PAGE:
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See also: accrétion
- The act of increasing by natural growth; especially the increase of organic bodies by the internal accession of parts; organic growth.
- 1920, Edith Wharton, chapter IV, in The Age of Innocence, New York, N.Y.; London: D[aniel] Appleton and Company, OCLC 878563136:
- The immense accretion of flesh which had descended on her in middle life like a flood of lava on a doomed city had changed her from a plump active little woman with a neatly-turned foot and ankle into something as vast and august as a natural phenomenon.
- The act of increasing, or the matter added, by an accession of parts externally; an extraneous addition.
- an accretion of earth
- A mineral augments not by growth, but by accretion.
- 1849 October 20, Nathaniel Parker Willis, “Death of Edgar Poe”, in Home Journal:
- Suddenly starting from a proposition, exactly and sharply defined, in terms of utmost simplicity and clearness, he rejected the forms of customary logic, and by a crystalline process of accretion, built up his ocular demonstrations in forms of gloomiest and ghastliest grandeur, […]
- 1855, George Cornewall Lewis, An Enquiry Into the Credibility of the Early Roman History
- To strip off all the subordinate parts of his as a later accretion
- 1891, Thomas Hardy, Tess of the d’Urbervilles: A Pure Woman Faithfully Presented […], volume (please specify |volume=I to III), London: James R[ipley] Osgood, McIlvaine and Co., […], OCLC 13623666:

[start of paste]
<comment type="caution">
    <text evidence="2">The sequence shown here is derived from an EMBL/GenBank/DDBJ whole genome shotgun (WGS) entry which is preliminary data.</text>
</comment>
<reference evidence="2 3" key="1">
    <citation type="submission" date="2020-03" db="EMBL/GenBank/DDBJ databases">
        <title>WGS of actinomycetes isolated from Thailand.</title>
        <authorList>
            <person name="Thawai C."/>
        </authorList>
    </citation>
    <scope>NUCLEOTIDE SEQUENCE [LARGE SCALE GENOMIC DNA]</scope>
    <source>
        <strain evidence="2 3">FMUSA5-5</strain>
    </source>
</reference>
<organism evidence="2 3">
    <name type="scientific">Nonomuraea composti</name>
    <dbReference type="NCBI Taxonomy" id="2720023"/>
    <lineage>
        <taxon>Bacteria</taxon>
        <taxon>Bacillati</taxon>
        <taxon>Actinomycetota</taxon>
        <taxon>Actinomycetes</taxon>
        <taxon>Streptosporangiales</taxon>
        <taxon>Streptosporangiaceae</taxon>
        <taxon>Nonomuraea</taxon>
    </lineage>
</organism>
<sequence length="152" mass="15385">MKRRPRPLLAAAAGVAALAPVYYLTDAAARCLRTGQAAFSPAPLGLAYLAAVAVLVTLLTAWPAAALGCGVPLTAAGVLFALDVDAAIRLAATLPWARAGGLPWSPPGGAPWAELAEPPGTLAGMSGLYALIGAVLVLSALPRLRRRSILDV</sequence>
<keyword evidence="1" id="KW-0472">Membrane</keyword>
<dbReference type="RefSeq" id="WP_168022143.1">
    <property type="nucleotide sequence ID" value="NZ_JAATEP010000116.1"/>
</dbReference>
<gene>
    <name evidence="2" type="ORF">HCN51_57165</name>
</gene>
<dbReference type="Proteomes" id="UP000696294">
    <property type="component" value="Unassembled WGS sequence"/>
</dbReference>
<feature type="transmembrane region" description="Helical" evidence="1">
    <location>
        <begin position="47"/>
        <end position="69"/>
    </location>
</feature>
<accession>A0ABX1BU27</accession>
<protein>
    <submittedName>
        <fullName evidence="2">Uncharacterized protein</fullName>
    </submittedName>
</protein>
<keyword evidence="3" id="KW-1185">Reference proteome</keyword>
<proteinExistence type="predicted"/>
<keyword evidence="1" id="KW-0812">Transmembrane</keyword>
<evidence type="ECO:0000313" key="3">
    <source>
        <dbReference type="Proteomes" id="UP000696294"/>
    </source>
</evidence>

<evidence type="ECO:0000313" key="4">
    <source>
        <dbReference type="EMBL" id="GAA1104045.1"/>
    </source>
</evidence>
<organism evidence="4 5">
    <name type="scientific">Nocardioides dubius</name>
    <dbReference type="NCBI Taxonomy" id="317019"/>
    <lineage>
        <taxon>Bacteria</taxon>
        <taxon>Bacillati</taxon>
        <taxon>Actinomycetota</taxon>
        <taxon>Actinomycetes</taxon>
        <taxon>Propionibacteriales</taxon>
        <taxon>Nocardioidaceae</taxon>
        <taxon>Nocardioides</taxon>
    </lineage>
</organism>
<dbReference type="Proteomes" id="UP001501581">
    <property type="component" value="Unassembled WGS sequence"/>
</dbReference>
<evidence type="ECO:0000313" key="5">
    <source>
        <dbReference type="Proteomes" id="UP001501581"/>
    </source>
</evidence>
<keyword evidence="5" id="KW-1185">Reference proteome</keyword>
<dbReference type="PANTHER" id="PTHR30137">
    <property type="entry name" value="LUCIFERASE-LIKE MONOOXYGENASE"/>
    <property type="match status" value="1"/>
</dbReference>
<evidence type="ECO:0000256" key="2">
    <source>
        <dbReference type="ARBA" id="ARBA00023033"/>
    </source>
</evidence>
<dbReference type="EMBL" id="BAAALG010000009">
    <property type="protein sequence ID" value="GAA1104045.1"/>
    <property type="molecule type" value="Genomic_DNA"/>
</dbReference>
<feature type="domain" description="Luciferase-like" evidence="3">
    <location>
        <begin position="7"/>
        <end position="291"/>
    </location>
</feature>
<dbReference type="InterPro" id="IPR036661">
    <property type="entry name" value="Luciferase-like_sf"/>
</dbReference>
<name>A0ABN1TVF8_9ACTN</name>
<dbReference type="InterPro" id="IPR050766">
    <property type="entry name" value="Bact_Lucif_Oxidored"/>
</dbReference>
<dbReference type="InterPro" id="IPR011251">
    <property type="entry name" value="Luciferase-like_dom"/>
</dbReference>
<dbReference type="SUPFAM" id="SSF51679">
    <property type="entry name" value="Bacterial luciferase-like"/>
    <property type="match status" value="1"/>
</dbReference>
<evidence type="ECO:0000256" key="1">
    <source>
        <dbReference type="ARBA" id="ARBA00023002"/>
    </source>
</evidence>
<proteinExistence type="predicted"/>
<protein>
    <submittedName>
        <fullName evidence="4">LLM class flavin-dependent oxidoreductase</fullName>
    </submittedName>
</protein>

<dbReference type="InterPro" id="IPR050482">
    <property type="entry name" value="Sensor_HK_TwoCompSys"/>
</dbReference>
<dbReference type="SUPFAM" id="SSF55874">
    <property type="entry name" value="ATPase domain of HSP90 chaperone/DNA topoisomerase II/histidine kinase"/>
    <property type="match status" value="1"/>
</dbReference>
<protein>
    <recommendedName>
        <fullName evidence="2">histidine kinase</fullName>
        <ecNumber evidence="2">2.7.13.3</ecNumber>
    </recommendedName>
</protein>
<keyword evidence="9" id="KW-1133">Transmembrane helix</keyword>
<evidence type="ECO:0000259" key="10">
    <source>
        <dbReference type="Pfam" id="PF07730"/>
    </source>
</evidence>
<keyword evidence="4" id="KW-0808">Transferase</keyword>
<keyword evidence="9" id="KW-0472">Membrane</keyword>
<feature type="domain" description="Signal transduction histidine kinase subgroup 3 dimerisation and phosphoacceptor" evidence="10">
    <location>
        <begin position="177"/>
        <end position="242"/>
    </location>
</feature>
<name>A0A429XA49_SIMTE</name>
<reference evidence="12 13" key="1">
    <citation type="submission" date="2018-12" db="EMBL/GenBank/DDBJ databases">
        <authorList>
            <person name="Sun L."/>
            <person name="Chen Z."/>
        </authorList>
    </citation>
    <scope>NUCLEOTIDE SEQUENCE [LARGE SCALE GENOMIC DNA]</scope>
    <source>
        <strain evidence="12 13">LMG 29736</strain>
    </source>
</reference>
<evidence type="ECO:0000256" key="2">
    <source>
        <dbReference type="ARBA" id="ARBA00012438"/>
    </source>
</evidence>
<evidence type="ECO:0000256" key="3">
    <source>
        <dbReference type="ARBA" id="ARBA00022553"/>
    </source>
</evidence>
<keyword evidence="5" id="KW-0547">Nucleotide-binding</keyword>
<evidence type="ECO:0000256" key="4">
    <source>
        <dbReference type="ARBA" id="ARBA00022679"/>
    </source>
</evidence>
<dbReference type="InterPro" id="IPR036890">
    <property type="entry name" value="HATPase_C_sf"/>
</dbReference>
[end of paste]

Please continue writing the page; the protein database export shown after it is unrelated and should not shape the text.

- She had no fear of the shadows; her sole idea seemed to be to shun mankind—or rather that cold accretion called the world, which, so terrible in the mass, is so unformidable, even pitiable, in its units.
- 2012 March 16, Edward Tenner, “Why Wikipedia's Fans Shouldn't Gloat”, in The Atlantic:
- Written by accretion rather than from a single author's interpretation Wikipedia has a neo-positivist mania for facts that devalues interpretation in depth, yet in matching Friedrich's review against Nabokov it also shows that it is far from neutral.
- 2018 April 26, Alexandra Witze, quoting Michiel Lambrechts, “Earth May Have Been Formed by a Bunch of Tiny Space Pebbles”, in The Atlantic:
- “In many ways, pebble accretion is the most efficient way of adding mass to a body,” says Lambrechts.
- 2018, Shoshana Zuboff, chapter 12, in The Age of Surveillance Capitalism:
- The systematic accretion of violence and complicity that engulfed whole populations at extreme velocity invoked a kind of bewilderment that ended in paralysis, even for many of the greatest minds of the twentieth century.
- Something added externally to promote the external growth of an item.
- (Can we add an example for this sense?)
- Concretion; coherence of separate particles.
- the accretion of particles to form a solid mass
- (biology) A growing together of parts naturally separate, as of the fingers or toes.
- (geology) The gradual increase of land by deposition of water-borne sediment.
- (law) The adhering of property to something else, by which the owner of one thing becomes possessed of a right to another; generally, gain of land by the washing up of sand or sail from the sea or a river, or by a gradual recession of the water from the usual watermark.
- (law) Gain to an heir or legatee; failure of a coheir to the same succession, or a co-legatee of the same thing, to take his share percentage.
act of increasing by natural growth
act of increasing, or the matter added, by an accession of parts externally
concretion; coherence of separate particles; as, the accretion of particles so as to form a solid mass